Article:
Sterilizing with Fluorescent Light
WASHINGTON, Oct. 28, 2010 — The prevalence of methicillin-resistant Staphylococcus aureus (MRSA) infections is well-known, causing an estimated 19,000 deaths yearly in the US and $3 billion to $4 billion in health care costs. What is less well-known is that this increased infection and resistance rate has not been met with a simultaneous development of novel antimicrobial and antibiotic agents; in fact, only three classes of antibiotics have been developed since the 1950s.
To address this need, scientists at the University of New Mexico are working on a new type of antimicrobial surface that is inhospitable to MRSA but won’t harm people or animals. Their results were presented recently at the AVS 57th International Symposium & Exhibition at the Albuquerque Convention Center in New Mexico.
The new polymer-type material, “conjugated polyelectrolyte” (CPE), with an arylene-ethynylene repeat-unit structure, has been effective at killing Gram-negative bacteria, enabling its use in a wide range of potential applications. For instance, certain “light-activated” CPEs are inert toward bacteria in the absence of light, but display bacteria-killing activity with the addition of light. This opens up many potential applications, such as antibacterial countertops that may be sterilized using regular fluorescent lights.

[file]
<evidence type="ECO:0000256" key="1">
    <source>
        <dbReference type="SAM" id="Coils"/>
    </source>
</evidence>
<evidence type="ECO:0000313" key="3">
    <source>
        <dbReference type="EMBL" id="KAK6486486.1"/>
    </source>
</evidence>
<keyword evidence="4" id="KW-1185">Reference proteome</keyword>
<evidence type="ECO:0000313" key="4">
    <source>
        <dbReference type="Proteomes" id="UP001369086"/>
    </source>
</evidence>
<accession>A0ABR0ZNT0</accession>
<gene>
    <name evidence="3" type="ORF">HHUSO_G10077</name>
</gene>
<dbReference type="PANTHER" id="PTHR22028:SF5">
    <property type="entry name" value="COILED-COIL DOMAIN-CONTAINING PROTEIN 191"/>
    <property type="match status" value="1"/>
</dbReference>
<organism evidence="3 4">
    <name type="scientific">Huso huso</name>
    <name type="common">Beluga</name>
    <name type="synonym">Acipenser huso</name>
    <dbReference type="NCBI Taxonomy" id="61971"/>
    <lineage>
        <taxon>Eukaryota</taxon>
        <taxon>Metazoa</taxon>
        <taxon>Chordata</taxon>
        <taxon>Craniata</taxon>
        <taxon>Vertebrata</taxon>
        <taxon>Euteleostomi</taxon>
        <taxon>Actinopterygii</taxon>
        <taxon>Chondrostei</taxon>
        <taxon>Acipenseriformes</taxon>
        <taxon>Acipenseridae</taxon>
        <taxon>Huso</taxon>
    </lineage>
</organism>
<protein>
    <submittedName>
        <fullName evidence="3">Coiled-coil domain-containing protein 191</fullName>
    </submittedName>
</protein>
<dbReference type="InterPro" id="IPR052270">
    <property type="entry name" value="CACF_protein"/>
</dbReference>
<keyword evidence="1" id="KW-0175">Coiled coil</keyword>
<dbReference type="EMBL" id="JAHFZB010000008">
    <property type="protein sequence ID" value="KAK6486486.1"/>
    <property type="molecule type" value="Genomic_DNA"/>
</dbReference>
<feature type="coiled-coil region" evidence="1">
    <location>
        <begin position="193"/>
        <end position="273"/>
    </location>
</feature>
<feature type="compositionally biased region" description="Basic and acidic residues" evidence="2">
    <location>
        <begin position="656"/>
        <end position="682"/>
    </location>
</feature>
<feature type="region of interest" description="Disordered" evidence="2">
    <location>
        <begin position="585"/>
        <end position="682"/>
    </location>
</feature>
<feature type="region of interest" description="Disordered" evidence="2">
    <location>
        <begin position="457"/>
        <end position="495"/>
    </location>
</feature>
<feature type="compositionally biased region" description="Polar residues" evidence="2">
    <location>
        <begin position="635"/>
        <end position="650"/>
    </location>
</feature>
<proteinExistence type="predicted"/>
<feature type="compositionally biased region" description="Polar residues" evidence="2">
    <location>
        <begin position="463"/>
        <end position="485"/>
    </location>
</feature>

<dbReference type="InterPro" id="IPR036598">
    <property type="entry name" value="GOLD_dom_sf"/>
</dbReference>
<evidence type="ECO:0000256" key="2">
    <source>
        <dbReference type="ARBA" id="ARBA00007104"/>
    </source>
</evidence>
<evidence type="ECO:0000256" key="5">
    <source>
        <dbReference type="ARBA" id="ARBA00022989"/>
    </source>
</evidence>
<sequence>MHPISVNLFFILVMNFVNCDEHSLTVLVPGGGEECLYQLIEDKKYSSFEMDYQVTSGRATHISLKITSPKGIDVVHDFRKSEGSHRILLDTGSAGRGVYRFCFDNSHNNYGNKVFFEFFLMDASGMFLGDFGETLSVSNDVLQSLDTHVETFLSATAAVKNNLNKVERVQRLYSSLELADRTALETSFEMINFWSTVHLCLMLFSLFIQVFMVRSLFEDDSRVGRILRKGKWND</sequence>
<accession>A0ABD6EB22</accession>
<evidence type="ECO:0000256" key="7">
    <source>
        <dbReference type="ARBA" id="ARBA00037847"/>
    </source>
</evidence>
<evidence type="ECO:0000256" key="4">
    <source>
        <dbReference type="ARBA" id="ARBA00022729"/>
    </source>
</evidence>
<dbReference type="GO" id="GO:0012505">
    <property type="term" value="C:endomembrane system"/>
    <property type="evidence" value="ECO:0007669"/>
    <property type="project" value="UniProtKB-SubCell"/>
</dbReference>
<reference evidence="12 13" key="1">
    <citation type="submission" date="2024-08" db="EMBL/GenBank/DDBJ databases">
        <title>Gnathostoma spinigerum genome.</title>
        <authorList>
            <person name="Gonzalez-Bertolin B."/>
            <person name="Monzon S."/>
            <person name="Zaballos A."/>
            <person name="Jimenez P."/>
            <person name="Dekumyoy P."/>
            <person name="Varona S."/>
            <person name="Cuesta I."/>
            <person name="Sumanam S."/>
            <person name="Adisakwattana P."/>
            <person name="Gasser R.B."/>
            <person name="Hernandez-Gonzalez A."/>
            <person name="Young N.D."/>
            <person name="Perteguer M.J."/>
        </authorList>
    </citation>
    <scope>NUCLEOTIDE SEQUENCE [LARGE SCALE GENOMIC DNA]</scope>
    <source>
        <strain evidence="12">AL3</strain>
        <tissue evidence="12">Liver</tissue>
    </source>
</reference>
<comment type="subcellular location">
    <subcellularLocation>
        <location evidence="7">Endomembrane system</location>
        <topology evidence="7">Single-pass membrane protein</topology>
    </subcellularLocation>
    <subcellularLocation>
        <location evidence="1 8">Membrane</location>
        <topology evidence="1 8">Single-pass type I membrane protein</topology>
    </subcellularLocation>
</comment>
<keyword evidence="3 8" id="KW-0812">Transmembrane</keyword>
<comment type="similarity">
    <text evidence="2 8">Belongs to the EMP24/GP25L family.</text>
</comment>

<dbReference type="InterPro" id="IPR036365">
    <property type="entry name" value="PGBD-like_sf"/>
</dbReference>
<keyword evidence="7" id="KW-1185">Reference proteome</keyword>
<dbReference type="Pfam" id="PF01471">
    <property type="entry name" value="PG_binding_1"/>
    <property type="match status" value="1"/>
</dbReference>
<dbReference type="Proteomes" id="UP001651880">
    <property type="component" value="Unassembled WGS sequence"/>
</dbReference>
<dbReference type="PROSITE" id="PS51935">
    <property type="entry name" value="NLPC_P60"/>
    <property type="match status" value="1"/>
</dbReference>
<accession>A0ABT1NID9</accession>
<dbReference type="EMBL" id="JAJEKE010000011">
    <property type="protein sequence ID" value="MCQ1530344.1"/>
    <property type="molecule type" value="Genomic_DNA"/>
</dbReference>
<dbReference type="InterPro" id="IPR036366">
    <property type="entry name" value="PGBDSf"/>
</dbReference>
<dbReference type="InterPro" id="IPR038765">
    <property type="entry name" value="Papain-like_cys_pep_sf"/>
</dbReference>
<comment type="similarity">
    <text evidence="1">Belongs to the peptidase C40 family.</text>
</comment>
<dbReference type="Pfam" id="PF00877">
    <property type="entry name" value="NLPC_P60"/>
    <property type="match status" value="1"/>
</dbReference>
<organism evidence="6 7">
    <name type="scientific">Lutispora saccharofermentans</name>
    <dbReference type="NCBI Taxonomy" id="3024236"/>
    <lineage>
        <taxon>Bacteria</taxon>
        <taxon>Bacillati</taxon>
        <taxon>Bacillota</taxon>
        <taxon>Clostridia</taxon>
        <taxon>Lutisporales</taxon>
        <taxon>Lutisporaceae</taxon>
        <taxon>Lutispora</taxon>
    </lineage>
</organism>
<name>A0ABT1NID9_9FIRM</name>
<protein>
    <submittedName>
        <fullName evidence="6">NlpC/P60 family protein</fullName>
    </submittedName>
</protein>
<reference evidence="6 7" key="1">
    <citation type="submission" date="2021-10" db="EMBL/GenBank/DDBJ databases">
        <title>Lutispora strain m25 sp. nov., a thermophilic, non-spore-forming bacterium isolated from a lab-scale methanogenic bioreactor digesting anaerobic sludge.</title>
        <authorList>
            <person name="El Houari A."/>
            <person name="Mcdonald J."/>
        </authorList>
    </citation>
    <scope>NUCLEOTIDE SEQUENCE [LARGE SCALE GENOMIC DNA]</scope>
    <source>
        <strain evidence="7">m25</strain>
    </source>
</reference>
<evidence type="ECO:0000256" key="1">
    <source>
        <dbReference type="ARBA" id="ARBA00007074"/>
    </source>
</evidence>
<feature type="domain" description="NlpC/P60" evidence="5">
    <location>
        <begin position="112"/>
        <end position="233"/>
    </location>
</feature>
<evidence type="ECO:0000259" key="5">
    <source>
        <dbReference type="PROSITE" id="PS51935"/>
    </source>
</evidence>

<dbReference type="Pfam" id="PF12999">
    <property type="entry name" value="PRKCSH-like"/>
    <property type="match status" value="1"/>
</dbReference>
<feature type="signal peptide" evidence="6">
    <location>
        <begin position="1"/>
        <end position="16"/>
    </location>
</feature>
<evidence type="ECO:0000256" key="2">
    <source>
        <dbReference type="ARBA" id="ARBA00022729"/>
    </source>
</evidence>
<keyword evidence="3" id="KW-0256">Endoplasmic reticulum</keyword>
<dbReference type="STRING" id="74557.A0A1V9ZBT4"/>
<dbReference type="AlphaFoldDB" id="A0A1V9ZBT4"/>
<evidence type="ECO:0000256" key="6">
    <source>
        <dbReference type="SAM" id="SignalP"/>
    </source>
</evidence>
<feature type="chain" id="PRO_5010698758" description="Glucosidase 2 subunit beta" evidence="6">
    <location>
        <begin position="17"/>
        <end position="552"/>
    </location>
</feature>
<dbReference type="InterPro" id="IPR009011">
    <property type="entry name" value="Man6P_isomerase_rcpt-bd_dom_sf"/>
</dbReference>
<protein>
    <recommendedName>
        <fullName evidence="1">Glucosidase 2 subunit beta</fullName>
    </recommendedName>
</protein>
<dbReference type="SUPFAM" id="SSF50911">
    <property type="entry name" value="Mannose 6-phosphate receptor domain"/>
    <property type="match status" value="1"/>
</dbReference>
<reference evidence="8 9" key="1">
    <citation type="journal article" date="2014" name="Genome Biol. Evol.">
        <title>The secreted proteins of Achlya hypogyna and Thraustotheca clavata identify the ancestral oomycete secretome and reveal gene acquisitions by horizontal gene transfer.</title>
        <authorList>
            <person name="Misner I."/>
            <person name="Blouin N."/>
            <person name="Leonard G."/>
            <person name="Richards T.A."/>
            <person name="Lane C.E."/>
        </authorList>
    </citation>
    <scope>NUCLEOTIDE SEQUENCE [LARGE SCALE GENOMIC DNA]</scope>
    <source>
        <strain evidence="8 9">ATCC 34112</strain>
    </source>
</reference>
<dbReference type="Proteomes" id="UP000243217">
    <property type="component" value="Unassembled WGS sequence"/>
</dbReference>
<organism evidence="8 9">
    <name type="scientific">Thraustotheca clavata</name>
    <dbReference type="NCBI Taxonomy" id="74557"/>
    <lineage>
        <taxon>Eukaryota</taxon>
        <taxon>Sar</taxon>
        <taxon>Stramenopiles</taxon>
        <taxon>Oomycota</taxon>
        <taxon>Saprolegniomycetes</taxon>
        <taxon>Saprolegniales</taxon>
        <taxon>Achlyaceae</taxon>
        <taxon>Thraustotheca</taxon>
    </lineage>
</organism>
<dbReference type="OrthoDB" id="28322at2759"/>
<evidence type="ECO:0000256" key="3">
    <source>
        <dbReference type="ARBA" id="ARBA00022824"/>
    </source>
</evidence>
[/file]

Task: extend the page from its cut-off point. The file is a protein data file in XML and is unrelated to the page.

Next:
Until recently, it was unknown whether the CPEs would exhibit similar biocidal activity toward mammalian cells. In vitro testing performed on these CPEs at the University of New Mexico is an important first step in determining whether they are harmful to humans at concentrations envisioned in potential applications.
The title of the study, “In Vitro Cytotoxicity Studies of Antimicrobial Conjugated Polyelectrolytes,” was presented by Kristin Wilde.
For more information, visit: www.avssymposium.org
- The emission of light or other electromagnetic radiation of longer wavelengths by a substance as a result of the absorption of some other radiation of shorter wavelengths, provided the emission continues only as long as the stimulus producing it is maintained. In other words, fluorescence is the luminescence that persists for less than about 10-8 s after excitation.
- A material whose molecular structure consists of long chains made up by the repetition of many (usually thousands) of similar groups of atoms.
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